71. Kyle RA and Rajkumar SV.  Multiple myeloma.  Blood 2008; 111(6):2962-2972.
  72. Kyle RA.  High-dose therapy in multiple myeloma and primary amyloidosis: an overview.  Semin Oncol 1999; 26(1):74-83.
  73. Lahuerta JJ, Martinez-Lopez J, Grande C, et al.  Conditioning regimens in autologous stem cell transplantation for multiple myeloma: A comparative study of efficacy and toxicity from the Spanish Registry for Transplantation in Multiple Myeloma.  Br J Haematol 2000; 109(1):138-147.
  74. Larocca A, Palumbo A. Evolving paradigms in the treatment of newly diagnosed multiple myeloma. J Natl Compr Canc Netw 2011; 9(10):1186-1196.
  75. Lokhorst H, Einsele H, Vesole D et al. International Myeloma Working Group consensus statement regarding the current status of allogeneic stem-cell transplantation for multiple myeloma. J Clin Oncol. Oct 10 2010; 28(29):4521-4530.
  76. Lokhorst H, Mutis I. Allogeneic transplantation and immune interventions in multiple myeloma. In: Green T, Salles G, Boregaard N, eds. Hematology Education: the education program for the annual congress of the European Hematology Association 2008; 2:106-114.
  77. Maffini E, Storer BE, Sandmaier BM, et al. Long-term follow-up of tandem autologous-allogeneic hematopoietic cell transplantation for multiple myeloma. Haematologica. Sep 27 2018.
  78. Maloney DG, Molina AJ, Sahebi F, et al.  Allografting with nonmyeloablative conditioning following cytoreductive autografts for the treatment of patients with multiple myeloma.  Blood 2003; 102(9): 3447-3454.
  79. Marini C, Maia T, Bergantim R, et al. Real-life data on safety and efficacy of autologous stem cell transplantation in elderly patients with multiple myeloma. Ann. Hematol., 2018 Oct 29; 98(2).
  80. McCarthy PL, Holstein SA. Role of stem cell transplant and maintenance therapy in plasma cell disorders. Hematology Am Soc Hematol Educ Program. Dec 2 2016; 2016(1):504-511.
  81. Mian H, Mian OS, Rochwerg B, et al. Autologous stem cell transplant in older patients (age65) with newly diagnosed multiple myeloma: A systematic review and meta-analysis. J Geriatr Oncol. Jan 2020; 11(1): 93-99.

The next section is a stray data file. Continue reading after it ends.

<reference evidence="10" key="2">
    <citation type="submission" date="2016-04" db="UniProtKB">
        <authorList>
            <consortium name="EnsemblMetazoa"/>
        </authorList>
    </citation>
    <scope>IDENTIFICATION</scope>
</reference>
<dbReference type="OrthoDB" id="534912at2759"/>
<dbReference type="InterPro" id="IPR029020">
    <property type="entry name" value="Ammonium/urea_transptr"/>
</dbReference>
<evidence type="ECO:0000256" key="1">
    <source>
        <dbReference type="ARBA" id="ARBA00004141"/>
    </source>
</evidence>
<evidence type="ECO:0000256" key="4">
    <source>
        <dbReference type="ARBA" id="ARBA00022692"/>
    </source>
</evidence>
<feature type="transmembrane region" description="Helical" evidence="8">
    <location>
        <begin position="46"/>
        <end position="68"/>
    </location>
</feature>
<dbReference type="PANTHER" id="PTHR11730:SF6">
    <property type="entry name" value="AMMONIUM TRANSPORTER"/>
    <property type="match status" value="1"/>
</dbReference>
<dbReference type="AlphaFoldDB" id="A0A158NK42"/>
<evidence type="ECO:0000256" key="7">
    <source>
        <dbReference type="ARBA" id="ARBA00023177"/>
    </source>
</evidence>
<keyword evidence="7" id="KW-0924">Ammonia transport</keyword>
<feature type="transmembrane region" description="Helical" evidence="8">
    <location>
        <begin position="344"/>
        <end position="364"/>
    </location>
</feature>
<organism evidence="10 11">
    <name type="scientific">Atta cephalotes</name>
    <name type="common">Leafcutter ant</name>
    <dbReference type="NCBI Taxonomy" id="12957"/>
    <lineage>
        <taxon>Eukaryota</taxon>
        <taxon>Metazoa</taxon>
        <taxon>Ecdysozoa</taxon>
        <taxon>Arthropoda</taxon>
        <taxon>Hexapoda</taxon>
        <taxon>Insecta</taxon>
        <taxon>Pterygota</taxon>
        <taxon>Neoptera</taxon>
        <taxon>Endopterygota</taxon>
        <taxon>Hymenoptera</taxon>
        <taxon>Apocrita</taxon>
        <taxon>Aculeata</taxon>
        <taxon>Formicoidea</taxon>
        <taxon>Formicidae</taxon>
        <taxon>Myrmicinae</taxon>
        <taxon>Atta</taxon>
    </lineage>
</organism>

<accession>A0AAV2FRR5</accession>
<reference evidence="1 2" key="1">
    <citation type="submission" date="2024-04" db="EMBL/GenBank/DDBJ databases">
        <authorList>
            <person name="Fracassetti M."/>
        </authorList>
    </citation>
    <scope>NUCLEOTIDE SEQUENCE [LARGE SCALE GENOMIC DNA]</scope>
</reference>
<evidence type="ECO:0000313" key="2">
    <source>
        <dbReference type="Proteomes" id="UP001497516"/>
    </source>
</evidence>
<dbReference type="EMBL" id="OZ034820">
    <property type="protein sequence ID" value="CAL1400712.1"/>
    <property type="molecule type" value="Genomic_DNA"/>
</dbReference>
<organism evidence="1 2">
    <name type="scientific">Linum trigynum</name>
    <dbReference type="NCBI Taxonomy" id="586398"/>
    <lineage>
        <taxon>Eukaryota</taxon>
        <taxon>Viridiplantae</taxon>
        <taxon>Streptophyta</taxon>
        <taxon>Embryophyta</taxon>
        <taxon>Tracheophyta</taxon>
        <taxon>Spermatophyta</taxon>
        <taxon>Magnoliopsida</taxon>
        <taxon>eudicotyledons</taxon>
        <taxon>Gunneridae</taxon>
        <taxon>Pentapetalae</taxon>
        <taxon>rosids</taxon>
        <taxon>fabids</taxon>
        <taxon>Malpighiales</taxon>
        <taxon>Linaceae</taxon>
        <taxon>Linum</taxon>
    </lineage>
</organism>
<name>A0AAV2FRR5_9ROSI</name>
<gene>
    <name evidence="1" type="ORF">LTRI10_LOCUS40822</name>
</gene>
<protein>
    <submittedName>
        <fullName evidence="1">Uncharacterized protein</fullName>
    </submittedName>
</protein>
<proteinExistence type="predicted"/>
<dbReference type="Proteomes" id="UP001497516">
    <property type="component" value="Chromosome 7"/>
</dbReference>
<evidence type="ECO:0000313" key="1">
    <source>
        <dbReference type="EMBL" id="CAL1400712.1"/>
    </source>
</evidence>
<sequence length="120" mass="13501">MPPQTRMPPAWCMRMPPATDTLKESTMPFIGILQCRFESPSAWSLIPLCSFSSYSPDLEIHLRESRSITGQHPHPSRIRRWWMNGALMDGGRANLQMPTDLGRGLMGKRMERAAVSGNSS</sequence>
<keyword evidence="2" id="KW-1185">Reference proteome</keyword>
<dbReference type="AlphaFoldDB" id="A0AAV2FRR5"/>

82. Mikhael J, Ismaila N, Cheung MC, et al. Treatment of Multiple Myeloma: ASCO and CCO Joint Clinical Practice Guideline. J Clin Oncol.May 10 2019; 37(14): 1228-1263.
  83. Michaelis LC, Saad A, Zhong X, et al. Salvage second hematopoietic cell transplantation in myeloma. Biol Blood Marrow Transplant. May 2013; 19(5):760-766.
  84. Mikhael JR, Dingli D, Roy V, et al. Management of newly diagnosed symptomatic multiple myeloma: updated Mayo Stratification of Myeloma and Risk-Adapted Therapy (mSMART) consensus guidelines 2013. Mayo Clin Proc. Apr 2013; 88(4):360-376.
  85. Moreau P, Garban F, Attal M et al. Long-term follow-up results of IFM99-03 and IFM99-04 trials comparing nonmyeloablative allotransplantation with autologous transplantation in high-risk de novo multiple myeloma. Blood. Nov 1 2008; 112(9):3914-3915.
  86. Moreau P, Garban F, Facon T, et al.  Preliminary results of the IFM9903 and IFM9904 protocols comparing autologous followed by mini-allogeneic transplantation and double autologous transplant in high-risk de novo multiple myeloma.  Blood 2003; 102(11):43a. Abstract 138.
  87. Moreau P, Facon T, Attal M, et al.  Comparison of 200 mg/m (2) melphalan and 8 Gy total body irradiation plus 140 mg/m(2) melphalan as conditioning regimens for peripheral blood stem cell transplantation in patients with newly diagnosed multiple myeloma:  Final analysis of the Intergroupe Francophone du Myelome 9502 randomized trial.  Blood 2002; 99(3):731-735.
  88. Nasu S, Misawa S, Sekiguchi Y et al. Different neurological and physiological profiles in POEMS syndrome and chronic inflammatory demyelinating polyneuropathy. J Neurol Neurosurg Psychiatry. May 2012; 83(5):476-479.